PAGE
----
Be Intrigued By The Kunzang Khorlo Graph Found On The Walls Of Monasteries In Bhutan

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In Bhutan, the circular or full wheel style of artistic poetry is found on the walls of many temples and dzongs as one enters the premises.

Prayer wheel in Punakha Dzong, Bhutan. (Source: travelingsolemates)

 

By Kuensel

Kunzang Khorlo (ཀུན་བཟང་འཁོར་ལོ་), which literally means the Wheel of Complete Good in Dzongkha, is a common poetic graph found on the walls of temple entrances in Bhutan and the Buddhist Himalayas. They are often created next to the paintings on these walls. The graph contains poems composed by high lamas or very erudite religious figures and can be read in different ways.

In Bhutan, the circular or full wheel style of artistic poetry is found on the walls of many temples and dzongs as one enters the premises.

Besides their decorative purposes, the poetic graphs are also considered as a sign of auspiciousness and blessing. Temple walls often have paintings which symbolise the good things in life such as the six signs of longevity (ཚེ་རིང་རྣམ་དྲུག་) and the four harmonious friends (མཐུན་པ་སྤུན་བཞི་) which is a traditional folktale about the camaraderie between an elephant, a monkey, a hare and a bird, all standing under a fruit tree.

 

Source: Travelmaga

 

In addition, astrological and cosmological representations (འཇིག་རྟེན་ཆགས་ཚུལ་) such as the cosmic maṇḍala and the four celestial kings of the cardinal directions (རྒྱལ་ཆེན་རིགས་བཞི་). The Kunzang Khorlo graph is often drawn alongside these paintings.

This tradition of poetry in the Himalayas is based on a type of Indian kāvya or poetics, more specifically a difficult kāvya style which the famous Indian poet Daṇḍin promulgated in his book called Kāvyādarśa or the Mirror of Poetics.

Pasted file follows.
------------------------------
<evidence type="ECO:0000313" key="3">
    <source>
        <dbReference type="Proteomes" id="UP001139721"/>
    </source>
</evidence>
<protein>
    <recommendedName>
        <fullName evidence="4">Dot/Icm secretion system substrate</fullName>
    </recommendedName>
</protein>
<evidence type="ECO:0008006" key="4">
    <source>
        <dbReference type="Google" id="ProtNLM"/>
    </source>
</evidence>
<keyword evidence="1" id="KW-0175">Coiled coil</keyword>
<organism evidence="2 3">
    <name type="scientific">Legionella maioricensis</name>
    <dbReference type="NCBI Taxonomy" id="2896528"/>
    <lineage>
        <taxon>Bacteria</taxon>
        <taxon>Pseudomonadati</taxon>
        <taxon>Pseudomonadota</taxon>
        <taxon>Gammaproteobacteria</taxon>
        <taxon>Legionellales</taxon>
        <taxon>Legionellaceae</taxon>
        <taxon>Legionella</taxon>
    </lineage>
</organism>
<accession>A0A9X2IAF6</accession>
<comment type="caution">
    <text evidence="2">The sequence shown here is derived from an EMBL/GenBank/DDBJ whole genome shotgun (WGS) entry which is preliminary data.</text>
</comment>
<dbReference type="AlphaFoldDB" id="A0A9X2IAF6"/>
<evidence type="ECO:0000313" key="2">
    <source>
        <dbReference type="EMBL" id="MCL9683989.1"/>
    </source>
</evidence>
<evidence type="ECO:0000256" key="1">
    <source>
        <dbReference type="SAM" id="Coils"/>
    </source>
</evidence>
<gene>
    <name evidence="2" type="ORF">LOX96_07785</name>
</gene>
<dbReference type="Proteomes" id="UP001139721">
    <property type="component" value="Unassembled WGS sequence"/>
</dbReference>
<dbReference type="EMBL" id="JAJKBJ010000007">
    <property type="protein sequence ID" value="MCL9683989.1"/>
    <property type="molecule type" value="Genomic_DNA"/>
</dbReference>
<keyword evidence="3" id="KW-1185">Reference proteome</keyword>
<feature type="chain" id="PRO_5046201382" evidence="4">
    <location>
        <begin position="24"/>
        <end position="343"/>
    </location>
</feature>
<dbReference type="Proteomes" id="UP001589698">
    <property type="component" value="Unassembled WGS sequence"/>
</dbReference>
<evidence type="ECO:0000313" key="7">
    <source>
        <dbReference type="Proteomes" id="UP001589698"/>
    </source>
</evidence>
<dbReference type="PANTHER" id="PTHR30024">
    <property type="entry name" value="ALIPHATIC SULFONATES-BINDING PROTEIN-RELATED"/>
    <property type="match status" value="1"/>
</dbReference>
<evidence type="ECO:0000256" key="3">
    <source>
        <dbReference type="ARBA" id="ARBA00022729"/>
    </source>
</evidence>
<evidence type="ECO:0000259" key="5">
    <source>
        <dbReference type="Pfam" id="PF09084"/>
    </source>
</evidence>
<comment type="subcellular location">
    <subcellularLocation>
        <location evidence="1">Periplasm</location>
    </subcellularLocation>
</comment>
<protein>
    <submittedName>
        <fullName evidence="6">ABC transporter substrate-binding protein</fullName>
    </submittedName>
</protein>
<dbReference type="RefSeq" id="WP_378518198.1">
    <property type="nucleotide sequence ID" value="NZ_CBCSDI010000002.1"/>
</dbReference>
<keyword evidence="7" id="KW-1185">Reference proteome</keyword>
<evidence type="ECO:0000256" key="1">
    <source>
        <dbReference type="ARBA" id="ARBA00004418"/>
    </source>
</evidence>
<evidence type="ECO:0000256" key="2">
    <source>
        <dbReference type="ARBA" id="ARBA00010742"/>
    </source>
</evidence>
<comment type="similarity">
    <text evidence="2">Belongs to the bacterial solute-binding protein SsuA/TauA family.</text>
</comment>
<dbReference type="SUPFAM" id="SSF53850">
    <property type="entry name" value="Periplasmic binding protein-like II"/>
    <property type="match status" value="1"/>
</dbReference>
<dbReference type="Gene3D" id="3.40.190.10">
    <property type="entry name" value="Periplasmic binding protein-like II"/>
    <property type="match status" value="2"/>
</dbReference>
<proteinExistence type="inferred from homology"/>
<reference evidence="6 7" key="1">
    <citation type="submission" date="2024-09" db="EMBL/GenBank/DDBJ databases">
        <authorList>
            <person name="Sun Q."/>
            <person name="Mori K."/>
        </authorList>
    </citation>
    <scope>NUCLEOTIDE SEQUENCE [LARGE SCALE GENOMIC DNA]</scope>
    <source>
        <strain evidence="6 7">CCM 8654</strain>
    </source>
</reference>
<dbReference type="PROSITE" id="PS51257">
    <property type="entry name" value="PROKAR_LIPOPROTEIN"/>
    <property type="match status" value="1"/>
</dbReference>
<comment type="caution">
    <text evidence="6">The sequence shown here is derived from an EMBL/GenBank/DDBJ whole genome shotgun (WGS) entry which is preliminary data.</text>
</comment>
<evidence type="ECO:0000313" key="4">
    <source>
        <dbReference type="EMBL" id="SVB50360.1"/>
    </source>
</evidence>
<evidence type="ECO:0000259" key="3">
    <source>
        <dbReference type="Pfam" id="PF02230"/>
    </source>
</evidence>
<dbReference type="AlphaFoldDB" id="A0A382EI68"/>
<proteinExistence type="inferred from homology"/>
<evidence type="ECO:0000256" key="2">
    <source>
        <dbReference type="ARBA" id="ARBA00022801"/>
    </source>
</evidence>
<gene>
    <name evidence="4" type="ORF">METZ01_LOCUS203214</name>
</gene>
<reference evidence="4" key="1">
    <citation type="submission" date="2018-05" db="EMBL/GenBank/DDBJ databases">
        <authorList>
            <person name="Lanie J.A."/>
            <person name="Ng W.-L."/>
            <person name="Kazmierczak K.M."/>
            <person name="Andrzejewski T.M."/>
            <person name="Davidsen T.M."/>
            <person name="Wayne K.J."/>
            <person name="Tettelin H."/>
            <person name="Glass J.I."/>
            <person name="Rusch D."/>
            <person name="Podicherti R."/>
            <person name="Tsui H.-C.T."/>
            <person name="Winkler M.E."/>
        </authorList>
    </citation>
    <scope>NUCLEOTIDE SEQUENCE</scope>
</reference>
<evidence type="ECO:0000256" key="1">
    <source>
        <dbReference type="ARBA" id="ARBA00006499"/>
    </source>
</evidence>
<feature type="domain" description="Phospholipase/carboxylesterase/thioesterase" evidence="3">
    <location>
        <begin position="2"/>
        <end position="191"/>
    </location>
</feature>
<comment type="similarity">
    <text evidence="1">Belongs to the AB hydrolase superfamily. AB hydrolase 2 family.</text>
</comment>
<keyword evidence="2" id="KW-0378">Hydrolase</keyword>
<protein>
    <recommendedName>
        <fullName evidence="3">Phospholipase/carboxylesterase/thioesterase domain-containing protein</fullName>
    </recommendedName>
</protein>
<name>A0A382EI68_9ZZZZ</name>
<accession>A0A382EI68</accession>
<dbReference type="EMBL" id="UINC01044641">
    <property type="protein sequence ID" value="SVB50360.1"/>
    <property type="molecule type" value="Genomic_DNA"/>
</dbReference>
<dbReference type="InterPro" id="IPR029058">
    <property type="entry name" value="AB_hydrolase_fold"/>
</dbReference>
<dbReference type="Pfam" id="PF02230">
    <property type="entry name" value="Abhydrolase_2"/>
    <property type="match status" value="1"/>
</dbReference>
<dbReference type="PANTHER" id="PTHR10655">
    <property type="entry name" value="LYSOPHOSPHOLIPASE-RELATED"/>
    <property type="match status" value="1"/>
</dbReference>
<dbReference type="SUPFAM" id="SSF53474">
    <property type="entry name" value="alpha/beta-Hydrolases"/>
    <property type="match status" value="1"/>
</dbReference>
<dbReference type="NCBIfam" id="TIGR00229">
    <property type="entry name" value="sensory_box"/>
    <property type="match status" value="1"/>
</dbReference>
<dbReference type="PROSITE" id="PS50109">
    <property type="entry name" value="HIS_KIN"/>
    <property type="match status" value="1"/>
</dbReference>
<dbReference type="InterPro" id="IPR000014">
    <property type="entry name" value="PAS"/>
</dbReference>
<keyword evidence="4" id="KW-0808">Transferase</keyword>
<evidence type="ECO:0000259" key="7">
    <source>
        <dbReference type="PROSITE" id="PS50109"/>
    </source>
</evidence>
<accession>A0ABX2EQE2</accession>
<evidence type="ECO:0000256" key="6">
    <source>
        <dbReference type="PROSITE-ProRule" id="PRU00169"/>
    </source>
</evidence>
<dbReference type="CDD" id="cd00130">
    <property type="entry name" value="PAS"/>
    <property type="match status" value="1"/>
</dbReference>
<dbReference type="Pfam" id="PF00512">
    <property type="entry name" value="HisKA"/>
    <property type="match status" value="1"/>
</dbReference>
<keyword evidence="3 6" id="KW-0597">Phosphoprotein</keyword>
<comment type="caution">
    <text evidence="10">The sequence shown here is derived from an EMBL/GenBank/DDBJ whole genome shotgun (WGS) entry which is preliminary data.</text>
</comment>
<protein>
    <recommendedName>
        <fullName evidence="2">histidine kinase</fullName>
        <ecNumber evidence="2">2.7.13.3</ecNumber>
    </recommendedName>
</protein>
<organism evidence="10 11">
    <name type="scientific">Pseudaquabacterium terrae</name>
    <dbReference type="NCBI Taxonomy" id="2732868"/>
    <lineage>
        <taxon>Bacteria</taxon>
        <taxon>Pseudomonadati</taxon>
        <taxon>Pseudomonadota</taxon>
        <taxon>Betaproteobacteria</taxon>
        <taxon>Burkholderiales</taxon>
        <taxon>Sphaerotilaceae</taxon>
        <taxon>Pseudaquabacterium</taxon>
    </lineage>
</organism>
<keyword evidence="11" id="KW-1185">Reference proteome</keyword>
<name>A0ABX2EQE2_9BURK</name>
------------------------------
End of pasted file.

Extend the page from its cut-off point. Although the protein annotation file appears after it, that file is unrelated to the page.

Daṇḍin presents the circular or wheel poetry as one of the most difficult poetic styles. There are two types of wheel poetry: the semi-circular or half wheel and the circular or the full wheel.

The first one is an easier style which consists of a stanza of poem that can be read from left to right or top to bottom and yet makes good sense and has poetic beauty.

In the full circle or wheel poetry, the poem can be read both from left to right and right to left, and both downward and upward. As such a combination of syllables and words are difficult to achieve, the style is considered as a very challenging form of poetry. The following stanza in Sanskrit, which can be read in all four ways and still works as a poem, is a classic example of Daṇḍin’s.

Daṇḍin’s Kāvyādarśa has been the locus of the classics of poetic studies in Tibet and the Himalayas for centuries. Thus, the full wheel or circular (ཀུན་བཟང་འཁོར་ལོ་) poetry found at Bhutanese temples and the entrances of dzongs are also an adoption of Daṇḍin’s poetic style.

With great skills and efforts, the lamas compose poems which are often eulogies of other lamas in circular style so that the poem can be read left to right, right to left, upwards, downwards and even diagonally.

 

Source: Kuensel

 

To understand the process, firstly, a graph with square boxes is drawn. The number of boxes are determined by the number of syllable in a line. The boxes are then filled by the poetic composition, one syllable in each box.

Next, the syllables and words are picked and arranged in such a way that the outcome should be a good poem while reading it from left to right, right to left, upwards, downwards and even diagonally. Thus, just like in a scrabble game, one should be able to form sensible poetic sentences in two to five directions with good sense.

It is common to see full wheel poems on the temple walls in many parts of the Himalayan Buddhist countries. While some temples reproduced circular poems composed by renowned masters in the past, other temples have new and unique circular poems composed for the site. The boxes are painted in different colours and the letters are also written in colour. The number of boxes depend on the number of syllables and lines of the poem.

 

This article first appeared in Kuensel and has been edited for the Daily Bhutan.

 

 

 

 


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